On the one hand, if you’re hoping to leave the theater thinking you know Irish actor Gabriel Byrne, you’ll be disappointed. On the other, you will learn who he was in an entirely genial and entertaining fashion. A vivid and poetic storyteller deftly brandishing vernacular, he reminds one of Dylan Thomas. The first hour goes by in a blink. Another will happily follow.
A nun appears with “huge plastic wings growing out of her head,” his boyhood theory about souls is priceless, a neighbor’s new teeth were “like bridges in her mouth,” he and the boys “blew pretend smoke from licorice cigarettes hopin’ to get caught,” his mother orders from a waitress at a Dublin hotel “and her voice goes all lah-dee-dah…I had never before heard her called madam.” Byrne eventually rented “the only flat in Dublin where you’d have to wipe your feet on the way out.”
It’s not that the actor isn’t candid. Alcoholism (he’s 28 years sober), his sister’s mental illness, witnessing the accidental death of a boyhood friend, and priestly molestation (he studied for the cloth) are enacted. No stranger to guilt and humiliation, the actor is as open about his failures as he is about trauma. There are also, notably, several revelations.
Unlike many Irish and British thespians (and alcoholics) of his generation, however, he had a happy, if poor childhood. Sharing this showcases a lighter side – comedic skills rarely tapped in his professional life. Byrne is a good mimic and physically clowns with a twinkle in his eye. Recalling a disastrous audition, he ably makes fun of himself.
His father determined the young man should have a trade and set him up as a plumbing and heating intern. “There were stories of legendary plumbers.” He cleaned toilets and washed dishes. Amateur theater was something he stumbled into looking for much needed community, “a sense of belonging and purpose.” He found it.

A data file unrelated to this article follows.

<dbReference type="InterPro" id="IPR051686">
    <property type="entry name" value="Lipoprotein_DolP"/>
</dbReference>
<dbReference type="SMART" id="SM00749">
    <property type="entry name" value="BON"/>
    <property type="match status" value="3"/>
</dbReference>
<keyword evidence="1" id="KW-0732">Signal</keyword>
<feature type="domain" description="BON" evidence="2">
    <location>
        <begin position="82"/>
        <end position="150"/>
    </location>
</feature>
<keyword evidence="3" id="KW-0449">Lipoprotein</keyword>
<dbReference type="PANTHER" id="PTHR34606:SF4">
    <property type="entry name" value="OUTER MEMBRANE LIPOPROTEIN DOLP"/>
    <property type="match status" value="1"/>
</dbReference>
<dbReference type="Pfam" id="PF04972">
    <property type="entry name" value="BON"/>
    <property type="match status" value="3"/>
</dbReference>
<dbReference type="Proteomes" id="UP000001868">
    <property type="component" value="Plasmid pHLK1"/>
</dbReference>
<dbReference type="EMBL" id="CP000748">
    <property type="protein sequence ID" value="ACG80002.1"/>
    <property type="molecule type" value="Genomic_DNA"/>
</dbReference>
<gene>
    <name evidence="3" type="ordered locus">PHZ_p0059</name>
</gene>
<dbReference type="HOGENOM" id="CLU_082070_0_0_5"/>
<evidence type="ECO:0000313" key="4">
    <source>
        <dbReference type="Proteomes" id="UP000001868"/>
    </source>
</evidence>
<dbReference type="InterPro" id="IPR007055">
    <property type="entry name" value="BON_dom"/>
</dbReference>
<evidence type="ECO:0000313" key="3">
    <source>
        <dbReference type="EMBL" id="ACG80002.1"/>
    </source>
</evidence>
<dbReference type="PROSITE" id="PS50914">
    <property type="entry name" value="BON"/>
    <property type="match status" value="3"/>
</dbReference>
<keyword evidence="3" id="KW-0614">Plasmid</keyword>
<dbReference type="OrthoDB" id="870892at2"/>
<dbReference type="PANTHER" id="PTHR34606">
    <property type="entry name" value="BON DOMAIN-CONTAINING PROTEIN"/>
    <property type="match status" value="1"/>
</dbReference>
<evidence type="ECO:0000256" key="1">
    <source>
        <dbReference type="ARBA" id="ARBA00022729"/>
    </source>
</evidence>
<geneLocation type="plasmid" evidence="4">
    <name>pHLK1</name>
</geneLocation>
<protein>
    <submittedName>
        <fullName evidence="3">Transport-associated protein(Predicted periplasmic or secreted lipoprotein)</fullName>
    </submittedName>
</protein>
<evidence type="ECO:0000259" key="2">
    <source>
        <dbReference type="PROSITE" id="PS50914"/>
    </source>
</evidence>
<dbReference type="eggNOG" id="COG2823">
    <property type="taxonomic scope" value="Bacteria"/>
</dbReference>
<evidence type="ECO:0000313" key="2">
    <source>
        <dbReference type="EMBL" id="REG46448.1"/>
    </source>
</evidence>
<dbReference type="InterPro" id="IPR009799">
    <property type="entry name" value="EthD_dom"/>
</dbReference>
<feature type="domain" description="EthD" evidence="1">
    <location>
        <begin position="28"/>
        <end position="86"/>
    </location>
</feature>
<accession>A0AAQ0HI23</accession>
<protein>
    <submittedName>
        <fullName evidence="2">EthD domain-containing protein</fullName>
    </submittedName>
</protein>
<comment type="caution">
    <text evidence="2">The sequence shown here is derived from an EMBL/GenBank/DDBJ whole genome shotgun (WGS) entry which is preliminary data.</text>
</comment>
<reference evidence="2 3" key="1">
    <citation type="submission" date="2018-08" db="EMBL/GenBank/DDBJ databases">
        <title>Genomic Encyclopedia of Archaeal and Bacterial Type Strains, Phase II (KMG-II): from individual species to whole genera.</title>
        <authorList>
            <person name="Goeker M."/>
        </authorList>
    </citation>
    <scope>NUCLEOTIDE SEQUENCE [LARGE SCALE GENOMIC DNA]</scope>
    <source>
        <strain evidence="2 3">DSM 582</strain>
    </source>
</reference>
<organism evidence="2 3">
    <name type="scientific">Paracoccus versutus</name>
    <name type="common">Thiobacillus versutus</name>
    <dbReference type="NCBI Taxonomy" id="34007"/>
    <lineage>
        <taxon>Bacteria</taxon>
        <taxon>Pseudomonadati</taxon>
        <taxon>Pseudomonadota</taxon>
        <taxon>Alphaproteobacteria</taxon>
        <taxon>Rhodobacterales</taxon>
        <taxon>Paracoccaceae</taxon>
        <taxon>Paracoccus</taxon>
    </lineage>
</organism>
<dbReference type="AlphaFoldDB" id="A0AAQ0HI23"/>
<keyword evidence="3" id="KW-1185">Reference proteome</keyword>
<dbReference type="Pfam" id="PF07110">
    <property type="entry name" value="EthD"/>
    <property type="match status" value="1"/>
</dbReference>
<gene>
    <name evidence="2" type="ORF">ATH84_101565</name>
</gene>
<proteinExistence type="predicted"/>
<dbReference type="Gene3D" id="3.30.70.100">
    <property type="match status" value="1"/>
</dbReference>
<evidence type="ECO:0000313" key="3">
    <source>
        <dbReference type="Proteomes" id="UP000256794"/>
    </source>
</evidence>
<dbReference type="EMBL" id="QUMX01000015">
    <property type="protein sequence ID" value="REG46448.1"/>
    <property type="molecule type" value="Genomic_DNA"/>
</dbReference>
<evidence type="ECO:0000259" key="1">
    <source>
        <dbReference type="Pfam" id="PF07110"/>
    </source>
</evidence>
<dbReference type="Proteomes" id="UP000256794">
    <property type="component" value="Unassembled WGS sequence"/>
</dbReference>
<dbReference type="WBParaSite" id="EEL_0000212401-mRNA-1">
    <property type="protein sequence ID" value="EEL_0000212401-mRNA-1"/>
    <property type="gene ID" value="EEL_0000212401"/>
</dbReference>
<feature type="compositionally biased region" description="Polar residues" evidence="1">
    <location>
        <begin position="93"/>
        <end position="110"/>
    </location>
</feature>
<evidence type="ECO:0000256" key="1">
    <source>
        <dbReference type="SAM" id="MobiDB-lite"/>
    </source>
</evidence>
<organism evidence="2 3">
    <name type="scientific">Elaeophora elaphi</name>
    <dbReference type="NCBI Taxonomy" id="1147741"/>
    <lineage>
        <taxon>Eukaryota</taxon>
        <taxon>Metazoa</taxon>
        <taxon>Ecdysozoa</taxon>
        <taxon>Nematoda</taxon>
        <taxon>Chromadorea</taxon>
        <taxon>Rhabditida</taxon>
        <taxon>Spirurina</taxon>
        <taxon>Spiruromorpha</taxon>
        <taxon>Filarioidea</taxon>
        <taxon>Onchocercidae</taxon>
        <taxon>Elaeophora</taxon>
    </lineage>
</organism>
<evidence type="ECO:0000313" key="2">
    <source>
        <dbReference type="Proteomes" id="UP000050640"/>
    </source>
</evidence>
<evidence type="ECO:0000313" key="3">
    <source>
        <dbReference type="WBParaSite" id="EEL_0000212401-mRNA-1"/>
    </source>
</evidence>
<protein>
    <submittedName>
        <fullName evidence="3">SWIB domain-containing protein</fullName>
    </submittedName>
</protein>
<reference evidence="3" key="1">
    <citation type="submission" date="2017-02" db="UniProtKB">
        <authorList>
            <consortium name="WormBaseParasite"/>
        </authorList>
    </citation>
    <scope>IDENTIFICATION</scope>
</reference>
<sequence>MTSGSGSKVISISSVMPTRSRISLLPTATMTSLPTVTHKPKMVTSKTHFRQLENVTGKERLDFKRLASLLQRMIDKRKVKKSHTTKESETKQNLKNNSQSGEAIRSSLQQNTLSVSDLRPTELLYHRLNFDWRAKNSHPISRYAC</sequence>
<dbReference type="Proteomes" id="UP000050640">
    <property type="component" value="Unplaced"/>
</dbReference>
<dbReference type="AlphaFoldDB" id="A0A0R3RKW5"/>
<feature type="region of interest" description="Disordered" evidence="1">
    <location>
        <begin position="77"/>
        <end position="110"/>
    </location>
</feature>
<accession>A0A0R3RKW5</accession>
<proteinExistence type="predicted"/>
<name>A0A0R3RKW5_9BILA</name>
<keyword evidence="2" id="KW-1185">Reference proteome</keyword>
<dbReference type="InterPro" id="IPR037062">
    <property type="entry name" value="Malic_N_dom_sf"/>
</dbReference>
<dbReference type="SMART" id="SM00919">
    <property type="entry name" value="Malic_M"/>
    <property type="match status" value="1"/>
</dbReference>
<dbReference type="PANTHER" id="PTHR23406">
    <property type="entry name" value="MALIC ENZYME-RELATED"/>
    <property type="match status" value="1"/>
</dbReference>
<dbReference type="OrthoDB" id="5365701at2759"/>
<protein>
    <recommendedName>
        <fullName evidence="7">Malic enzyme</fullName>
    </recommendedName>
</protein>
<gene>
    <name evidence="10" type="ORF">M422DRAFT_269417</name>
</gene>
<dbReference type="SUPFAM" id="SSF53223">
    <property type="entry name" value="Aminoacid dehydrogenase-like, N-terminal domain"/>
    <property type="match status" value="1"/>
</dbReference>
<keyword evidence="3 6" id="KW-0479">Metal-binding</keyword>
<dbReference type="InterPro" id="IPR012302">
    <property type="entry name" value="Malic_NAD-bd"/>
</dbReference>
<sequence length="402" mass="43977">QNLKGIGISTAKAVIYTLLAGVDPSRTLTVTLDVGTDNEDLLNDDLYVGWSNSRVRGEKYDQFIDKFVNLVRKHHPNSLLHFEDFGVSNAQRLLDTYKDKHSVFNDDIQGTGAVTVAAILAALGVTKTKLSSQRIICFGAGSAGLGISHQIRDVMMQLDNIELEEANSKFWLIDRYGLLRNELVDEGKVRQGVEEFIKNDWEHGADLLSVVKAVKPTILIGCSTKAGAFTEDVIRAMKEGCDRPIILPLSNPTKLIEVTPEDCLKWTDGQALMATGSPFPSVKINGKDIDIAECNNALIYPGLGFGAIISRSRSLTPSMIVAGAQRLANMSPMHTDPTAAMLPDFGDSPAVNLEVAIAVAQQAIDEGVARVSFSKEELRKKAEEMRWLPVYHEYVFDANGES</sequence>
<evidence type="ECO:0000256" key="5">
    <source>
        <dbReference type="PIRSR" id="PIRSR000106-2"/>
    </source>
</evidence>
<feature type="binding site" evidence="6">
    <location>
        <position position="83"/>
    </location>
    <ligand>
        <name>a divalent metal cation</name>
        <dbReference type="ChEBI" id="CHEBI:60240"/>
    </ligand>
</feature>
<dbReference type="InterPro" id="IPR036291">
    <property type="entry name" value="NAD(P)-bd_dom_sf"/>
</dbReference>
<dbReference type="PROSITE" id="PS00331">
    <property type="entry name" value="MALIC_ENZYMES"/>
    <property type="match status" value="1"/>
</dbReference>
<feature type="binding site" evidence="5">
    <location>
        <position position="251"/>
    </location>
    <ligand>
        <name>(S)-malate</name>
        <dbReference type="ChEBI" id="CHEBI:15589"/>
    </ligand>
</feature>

Curiously the past doesn’t illuminate the present. We end with his parents’ respective deaths foregoing adult personal and professional relationships (but for a neat glimpse of Richard Burton), romance, and the development of his film and television career. Expect volume two of the memoir on which this was based, often verbatim. “Acting is the art of judicious exaggeration.”
Director Lonny Price manages to keep Byrne’s walking, then perching, seem organic and reflective between enacting characters. Pacing is pitch-perfect. The raconteur actually seems relaxed. Variations on Irish accents and portrayal of women is never reduced to camp.
In a genre (solo performance) whose set is often negligible, Sinead McKenna (set and lighting) offers an imaginative back wall that looks like shattered glass. Sometimes the crack lines color. In masterful control of light, Byrne’s shadow might appear upside down on the surface or reflect the actor on stage. A carnival elicits midway lights as if strung. Terrific. And difficult.
Sinead Diskin’s sound design and original music works insidiously to enrich scenarios.
Photos by Emilio Madrid
Gabriel Bryne: Walking With Ghosts
Written and Performed by Gabriel Bryne
Based on his book
Directed by Lonny Price
The Music Box
239 West 45th Street